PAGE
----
Ask Gayle: I left my job because I didn't like my coworkers. What do I tell future employers?

Hi Gayle, I have a question. Basically I was moved to a group that was really bad in terms of people, nature of work and my career began to stagnate. I had a vacation planned and wanted to take up a new job immediately after that. So I quit, immediately left for a vacation and back and right away applying for new positions. Before I quit, I was one of the very few people in the company who got a bonus and a letter of appreciation from the CEO.

When looking for a new job, I am confused what to tell my prospective employees. Is it fine to tell them that I quit as I did not like my new group? I am not sure if this would reflect negatively on my personality. Or is it better I tell them that I was planning a career change, so quit and took a vacation and looking for a new job now?

Could you please advise me on the best approach to take?

Thanks, Gary

Depending on how you word it, it can unfortunately reflect negatively on your personality.  Teams want to work with more positive, upbeat people - not someone who complains all the time.  Additionally, if you're complaining about your last job, a new team will fear that you'll complain about their company too.  And no one wants to take that risk.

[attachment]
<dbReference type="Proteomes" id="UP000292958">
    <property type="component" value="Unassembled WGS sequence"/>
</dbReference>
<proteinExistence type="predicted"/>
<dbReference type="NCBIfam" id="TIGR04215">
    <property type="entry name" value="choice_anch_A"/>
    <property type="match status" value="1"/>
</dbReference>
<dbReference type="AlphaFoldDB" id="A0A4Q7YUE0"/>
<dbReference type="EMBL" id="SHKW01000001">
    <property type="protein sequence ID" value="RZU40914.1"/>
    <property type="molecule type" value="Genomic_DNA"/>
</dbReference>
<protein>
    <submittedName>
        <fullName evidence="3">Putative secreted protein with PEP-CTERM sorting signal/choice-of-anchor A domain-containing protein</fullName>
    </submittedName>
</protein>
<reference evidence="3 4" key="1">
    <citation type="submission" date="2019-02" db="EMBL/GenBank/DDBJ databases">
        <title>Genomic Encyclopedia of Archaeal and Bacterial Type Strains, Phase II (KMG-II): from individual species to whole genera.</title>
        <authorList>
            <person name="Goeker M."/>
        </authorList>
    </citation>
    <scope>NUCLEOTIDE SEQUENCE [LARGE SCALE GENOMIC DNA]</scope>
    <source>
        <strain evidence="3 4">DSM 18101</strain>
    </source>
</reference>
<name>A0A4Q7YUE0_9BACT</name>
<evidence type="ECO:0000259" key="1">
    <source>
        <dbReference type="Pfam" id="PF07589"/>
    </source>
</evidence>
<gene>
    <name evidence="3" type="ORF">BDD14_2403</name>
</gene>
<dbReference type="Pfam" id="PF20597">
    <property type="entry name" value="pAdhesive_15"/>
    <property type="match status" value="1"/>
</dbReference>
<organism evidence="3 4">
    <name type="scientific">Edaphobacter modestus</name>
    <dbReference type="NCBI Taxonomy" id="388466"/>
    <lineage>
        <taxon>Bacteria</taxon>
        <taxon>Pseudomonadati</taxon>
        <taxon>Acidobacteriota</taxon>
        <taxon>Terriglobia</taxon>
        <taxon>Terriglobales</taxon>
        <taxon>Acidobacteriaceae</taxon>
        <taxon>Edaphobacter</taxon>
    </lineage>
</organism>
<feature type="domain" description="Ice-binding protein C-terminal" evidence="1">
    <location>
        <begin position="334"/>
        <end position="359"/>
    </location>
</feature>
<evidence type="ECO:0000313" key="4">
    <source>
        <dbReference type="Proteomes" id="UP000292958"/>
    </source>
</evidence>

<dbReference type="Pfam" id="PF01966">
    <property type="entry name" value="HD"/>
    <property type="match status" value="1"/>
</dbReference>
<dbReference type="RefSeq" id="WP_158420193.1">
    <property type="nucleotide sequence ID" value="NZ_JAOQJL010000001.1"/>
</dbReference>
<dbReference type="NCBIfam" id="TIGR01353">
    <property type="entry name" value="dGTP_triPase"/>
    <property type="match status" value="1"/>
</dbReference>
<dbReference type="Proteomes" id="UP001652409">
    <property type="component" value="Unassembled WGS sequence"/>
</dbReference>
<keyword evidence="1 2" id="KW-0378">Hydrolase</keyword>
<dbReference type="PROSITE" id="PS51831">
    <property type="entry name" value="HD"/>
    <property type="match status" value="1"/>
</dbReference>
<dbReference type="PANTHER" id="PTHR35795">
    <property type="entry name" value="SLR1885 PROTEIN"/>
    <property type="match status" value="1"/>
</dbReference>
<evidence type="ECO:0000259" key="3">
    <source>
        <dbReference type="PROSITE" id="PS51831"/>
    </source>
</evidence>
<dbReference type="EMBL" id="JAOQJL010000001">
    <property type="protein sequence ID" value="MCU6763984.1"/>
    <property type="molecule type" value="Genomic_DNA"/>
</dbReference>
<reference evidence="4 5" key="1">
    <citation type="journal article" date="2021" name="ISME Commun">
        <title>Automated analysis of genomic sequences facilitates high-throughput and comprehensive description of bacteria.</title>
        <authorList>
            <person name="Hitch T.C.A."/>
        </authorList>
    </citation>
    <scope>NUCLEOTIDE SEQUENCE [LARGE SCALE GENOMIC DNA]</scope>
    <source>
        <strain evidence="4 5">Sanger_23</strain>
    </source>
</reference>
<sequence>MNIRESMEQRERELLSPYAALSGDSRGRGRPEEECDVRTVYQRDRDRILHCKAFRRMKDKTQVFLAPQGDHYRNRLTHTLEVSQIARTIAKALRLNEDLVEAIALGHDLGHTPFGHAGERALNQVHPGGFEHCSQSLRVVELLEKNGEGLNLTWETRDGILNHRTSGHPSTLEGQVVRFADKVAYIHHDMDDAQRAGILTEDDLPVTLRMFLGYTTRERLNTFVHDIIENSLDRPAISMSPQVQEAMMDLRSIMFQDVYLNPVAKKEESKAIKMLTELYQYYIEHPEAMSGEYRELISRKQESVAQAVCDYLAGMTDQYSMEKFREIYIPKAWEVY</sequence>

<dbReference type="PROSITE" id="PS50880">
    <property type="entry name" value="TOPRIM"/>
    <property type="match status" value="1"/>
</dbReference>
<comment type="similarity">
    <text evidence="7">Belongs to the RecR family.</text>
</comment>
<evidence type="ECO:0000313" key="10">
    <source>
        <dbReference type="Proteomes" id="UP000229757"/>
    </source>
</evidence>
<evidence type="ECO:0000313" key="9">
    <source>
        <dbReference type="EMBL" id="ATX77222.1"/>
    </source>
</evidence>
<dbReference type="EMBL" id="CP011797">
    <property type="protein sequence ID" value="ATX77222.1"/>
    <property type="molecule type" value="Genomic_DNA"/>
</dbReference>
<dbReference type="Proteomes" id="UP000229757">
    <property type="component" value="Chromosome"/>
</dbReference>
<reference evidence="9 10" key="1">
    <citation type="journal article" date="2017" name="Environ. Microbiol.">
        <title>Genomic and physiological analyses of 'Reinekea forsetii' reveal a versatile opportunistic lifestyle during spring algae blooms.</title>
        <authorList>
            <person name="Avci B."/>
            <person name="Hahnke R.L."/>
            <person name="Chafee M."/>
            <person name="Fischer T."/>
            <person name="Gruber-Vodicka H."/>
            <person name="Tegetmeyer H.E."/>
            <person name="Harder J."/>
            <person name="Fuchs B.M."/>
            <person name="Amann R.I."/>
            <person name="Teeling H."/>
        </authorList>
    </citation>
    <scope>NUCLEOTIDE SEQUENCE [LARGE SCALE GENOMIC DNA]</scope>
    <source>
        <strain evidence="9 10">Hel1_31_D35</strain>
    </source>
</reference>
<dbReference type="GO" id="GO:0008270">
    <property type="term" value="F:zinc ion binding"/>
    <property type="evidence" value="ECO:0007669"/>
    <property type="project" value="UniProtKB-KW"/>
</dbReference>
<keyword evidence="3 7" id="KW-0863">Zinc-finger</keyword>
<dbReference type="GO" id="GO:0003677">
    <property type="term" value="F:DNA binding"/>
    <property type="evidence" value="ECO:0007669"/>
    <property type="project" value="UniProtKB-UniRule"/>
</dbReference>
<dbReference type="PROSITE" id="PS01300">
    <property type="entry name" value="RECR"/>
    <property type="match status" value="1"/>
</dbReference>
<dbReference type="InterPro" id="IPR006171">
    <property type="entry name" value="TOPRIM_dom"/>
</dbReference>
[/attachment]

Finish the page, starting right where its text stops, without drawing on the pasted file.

It's better to spin it in a more positive way: what were you looking for that your old company couldn't offer (and that conveniently this new company can offer)?  I don't know the specifics of your team and why you didn't like it, but consider an answer more like this:

  • Interviewer: Why did you leave your last job?
  • Gary: I really wanted to take on a role that's more focused on the client and on feature design.  I really enjoyed at the opportunities I got to interact with clients at my last job, and I even got a bonus and a letter of appreciation from the CEO for this.  Unfortunately, they didn't have a role that would match my new focus, so I wanted to move to a faster paced firm that could offer me more of these opportunities.

A response like this shows a positive attitude while simultaneously mentioning what you're interested, and what your relevant experience is.